It seems strange to me that an album so filled with such rancor, regret, confusion and loss has come along and filled me with such a rush of life-affirming adrenaline, but this is exactly the case. This second long-player from US indie pop band Gold-Bears is an absolute jolt to the system. The album jumps right in with eleven fantastic blasts of sheer immediacy – all of which merge abruptly into one another – giving this collection the feel of a hot live show from a well rehearsed endlessly energetic band. This transports me back to being a 15 year old again, smashed against the stage of a sweaty club gasping for breath as the band flies through these upbeat fiery moments of sheer raw emotion and excitement. This album, my introduction to Gold-Bears, is an instant addiction.
Where does Slumberland Records find so many great bands? Where was I when Gold- Bears released their first LP in 2011? This is the third year in a row that Slumberland has introduced me to absolutely thrilling acts, like last year’s Joanna Gruesome premiere, and the 2012 debut from Evans the Death. This kind of hot streak rivals, if not surpasses their landmark earliest days – even Black Tambourine’s Pam Berry guests on backing vocals. This album falls right into the corner for those of us who loved Boyracer’s debut compilation LP (More Songs About Frustration and Self-Hate) on Slumberland from 20 years ago. They share a similar frenetic, high energy, messy passion and portrayal of all kinds of matters of the heart and it is invigorating.
I don’t know, but I’m guessing some kind of major break up or divorce may be the impetus for many of these songs. My clue comes from the wonderfully catchy early Superchunk-esque burner “For You,” which contains the bitter lyric: “I heard you’re upset because I sold your ring / it was just a reminder that you never did anything for me.” It’s this palpable recent hurt that drives this breathtaking collection. The fresh stabbing pain of betrayal comes out in spades with the album’s downbeat closer, “Fathers and Daughters,” where band leader Jeremy Underwood lists a multitude of things wrong with his ex – each with the prelude “who am I to tell you?” But it’s the first three songs of this album that truly set the stage. The opening two and a half minute blast of “Yeah, Tonight,” a duet with former Standard Fare singer Emma Kupa (here listed as ‘Cooper’), details the mixed emotions during the initial parting of ways (“my histrionics only began to exist on the day I decided to leave”). Again, the album is mixed so almost all of the songs bump directly into one another. This is especially exciting between “Yeah, Tonight” and the second sharp incisive song “Chest,” which rivals anything from the early Wedding Present albums, both musically and lyrically. “Chest” captures the mixed emotions of the early stages of a split by combining both angry lines (“everyone thinks the worst / they think that you’re worthless / yeah, they do!”) and those strong feelings of connection that are oh so difficult to let go (“and I will love you like the way that you could never love yourself”). Then we’re immediately jolted into the ripping and careening “Death with Drums” that adds an urgent organ hum up front into the intense sounds already created by all the guitars and the driving drums and don’t miss the killer opening line: “’Til death do us part,’ we let it die,” as Underwood’s earnest vocal desperately reaches out for understanding (sounding like Mac McCaughan, or one of the guys from Defiance, Ohio). It’s not until the fourth song, “I Hope They’re Right,” where we are allowed a moment to breathe. The song is quiet in comparison to the opening attack, but those buzzing remnants provide a constant ringing of feedback humming and loud bass booms try to overcome the quiet acoustic picking and whispered words of reflection and pining hopes of leaving a positive and/or stinging tinge of regret for the one left behind (“if it’s true what everybody says / then she will never feel this way again / I hope they’re right”).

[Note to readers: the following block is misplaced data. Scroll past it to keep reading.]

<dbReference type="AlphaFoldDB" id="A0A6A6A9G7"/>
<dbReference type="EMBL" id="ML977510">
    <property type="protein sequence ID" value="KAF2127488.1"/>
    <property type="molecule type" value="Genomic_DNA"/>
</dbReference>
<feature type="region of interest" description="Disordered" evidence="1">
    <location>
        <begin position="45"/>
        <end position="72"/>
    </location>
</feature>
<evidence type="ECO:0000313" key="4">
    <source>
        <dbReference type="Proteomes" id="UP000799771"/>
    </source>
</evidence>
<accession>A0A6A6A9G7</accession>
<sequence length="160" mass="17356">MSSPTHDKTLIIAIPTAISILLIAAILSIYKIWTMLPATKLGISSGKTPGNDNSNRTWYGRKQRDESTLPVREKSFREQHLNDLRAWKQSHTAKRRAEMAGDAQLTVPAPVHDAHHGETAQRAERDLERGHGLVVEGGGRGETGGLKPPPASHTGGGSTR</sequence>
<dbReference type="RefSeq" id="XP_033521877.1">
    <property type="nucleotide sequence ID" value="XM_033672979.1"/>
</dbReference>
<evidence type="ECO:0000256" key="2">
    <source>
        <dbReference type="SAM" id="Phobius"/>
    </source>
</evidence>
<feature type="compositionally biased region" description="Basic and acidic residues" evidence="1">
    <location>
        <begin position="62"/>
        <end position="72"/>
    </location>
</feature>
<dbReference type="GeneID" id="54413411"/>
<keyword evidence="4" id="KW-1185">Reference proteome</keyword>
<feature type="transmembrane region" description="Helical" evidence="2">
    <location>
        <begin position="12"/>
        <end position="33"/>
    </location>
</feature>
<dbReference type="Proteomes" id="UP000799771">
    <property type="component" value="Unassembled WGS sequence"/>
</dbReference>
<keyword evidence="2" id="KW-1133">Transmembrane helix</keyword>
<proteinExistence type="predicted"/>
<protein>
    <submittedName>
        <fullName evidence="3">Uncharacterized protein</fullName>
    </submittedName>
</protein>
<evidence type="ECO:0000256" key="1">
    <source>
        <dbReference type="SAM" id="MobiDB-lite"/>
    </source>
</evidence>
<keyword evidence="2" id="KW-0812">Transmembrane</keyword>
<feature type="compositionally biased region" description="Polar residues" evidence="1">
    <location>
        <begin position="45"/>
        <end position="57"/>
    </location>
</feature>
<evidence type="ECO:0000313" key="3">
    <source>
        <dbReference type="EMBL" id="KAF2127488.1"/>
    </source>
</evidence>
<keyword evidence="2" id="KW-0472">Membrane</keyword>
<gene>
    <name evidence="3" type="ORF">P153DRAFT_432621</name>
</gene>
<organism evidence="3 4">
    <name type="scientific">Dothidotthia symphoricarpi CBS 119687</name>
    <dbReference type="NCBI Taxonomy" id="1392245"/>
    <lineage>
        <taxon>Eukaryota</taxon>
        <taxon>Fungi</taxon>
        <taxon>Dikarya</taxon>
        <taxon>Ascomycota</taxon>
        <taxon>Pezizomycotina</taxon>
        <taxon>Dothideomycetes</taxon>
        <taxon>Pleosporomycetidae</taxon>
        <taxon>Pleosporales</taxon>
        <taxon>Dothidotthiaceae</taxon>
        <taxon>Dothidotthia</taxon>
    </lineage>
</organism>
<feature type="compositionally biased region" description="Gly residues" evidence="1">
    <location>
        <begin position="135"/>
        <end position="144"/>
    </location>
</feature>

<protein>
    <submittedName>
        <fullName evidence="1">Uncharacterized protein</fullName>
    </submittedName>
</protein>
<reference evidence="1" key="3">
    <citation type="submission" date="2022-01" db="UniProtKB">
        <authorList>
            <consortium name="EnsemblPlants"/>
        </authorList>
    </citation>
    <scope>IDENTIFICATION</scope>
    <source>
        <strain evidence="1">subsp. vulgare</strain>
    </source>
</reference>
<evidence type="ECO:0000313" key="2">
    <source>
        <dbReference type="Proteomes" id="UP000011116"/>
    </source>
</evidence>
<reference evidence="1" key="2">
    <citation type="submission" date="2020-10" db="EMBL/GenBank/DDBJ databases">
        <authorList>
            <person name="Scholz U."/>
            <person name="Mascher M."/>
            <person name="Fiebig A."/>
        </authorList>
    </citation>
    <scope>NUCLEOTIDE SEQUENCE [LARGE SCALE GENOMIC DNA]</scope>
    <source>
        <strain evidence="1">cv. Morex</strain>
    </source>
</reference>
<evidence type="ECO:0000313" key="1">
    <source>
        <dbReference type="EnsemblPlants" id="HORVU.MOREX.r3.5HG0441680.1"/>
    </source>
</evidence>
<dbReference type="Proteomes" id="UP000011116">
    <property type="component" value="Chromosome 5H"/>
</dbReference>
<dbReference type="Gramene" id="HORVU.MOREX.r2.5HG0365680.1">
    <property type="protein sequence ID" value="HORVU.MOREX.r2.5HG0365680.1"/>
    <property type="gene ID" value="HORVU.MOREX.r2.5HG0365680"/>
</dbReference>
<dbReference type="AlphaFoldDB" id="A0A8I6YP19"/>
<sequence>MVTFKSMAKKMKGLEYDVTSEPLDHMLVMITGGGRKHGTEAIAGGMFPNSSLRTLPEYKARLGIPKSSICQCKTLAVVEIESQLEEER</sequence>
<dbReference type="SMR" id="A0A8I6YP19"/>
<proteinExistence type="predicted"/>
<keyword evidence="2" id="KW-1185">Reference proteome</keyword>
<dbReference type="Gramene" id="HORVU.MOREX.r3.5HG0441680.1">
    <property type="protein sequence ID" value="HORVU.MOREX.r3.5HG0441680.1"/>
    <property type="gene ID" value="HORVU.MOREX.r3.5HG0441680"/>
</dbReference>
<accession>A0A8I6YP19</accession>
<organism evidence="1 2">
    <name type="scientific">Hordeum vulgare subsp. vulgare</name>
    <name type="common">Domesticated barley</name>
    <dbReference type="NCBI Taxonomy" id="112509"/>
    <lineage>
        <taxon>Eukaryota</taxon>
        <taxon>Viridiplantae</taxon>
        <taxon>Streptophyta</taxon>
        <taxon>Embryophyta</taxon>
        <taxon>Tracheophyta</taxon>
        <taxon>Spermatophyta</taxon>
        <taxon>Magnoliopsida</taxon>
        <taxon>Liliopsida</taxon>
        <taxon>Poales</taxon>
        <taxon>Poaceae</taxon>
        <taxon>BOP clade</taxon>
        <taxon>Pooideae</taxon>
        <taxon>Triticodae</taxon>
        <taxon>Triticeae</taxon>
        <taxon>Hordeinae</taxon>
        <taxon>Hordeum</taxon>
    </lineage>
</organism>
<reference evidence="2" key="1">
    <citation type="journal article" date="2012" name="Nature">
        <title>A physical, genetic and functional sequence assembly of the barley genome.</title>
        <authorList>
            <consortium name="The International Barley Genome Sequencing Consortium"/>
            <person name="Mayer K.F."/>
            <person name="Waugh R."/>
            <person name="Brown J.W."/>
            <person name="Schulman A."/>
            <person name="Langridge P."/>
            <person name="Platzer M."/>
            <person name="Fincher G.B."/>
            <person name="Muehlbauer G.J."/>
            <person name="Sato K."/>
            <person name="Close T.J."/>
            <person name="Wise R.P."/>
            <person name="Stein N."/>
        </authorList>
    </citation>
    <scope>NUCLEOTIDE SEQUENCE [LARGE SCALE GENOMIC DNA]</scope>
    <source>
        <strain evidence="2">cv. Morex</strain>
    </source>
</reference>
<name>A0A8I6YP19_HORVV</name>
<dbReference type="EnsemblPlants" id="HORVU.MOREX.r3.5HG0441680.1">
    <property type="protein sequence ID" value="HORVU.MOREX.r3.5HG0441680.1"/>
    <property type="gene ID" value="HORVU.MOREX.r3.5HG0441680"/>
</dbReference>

There are so many great songs here that have me pretty damn fired up. The quick shout along “Memo” is an amazing minute and a half of brilliance, while the one “long” song (five minutes) “Hey, Sophie” finds the regretful Underwood singing to his lost love and from far away and letting go of some of the anger (“I’m sorry it had to be this way”) and remembering better times – all atop a bedding of a Seamonsters-era Wedding Present relentless pounding beat before an extended dreamy instrumental closing. Elsewhere, another former Slumberland alum gets a nod, as “From Tallahassee to Gainesville” draws from a similar on the cheap Phil Spector style “wall of sound” early 60s doo-wop that Henry’s Dress once performed so beautifully and briefly.
I almost feel guilty deriving so much enjoyment and enthusiasm from such hurt, but it is the sheer force of will that gives this collection such an inspiring and life-affirming drive. For that, I will listen and absorb all of the power it provides and be the better for it. Do not miss this album.
Gold-Bears "Yeah, Tonight"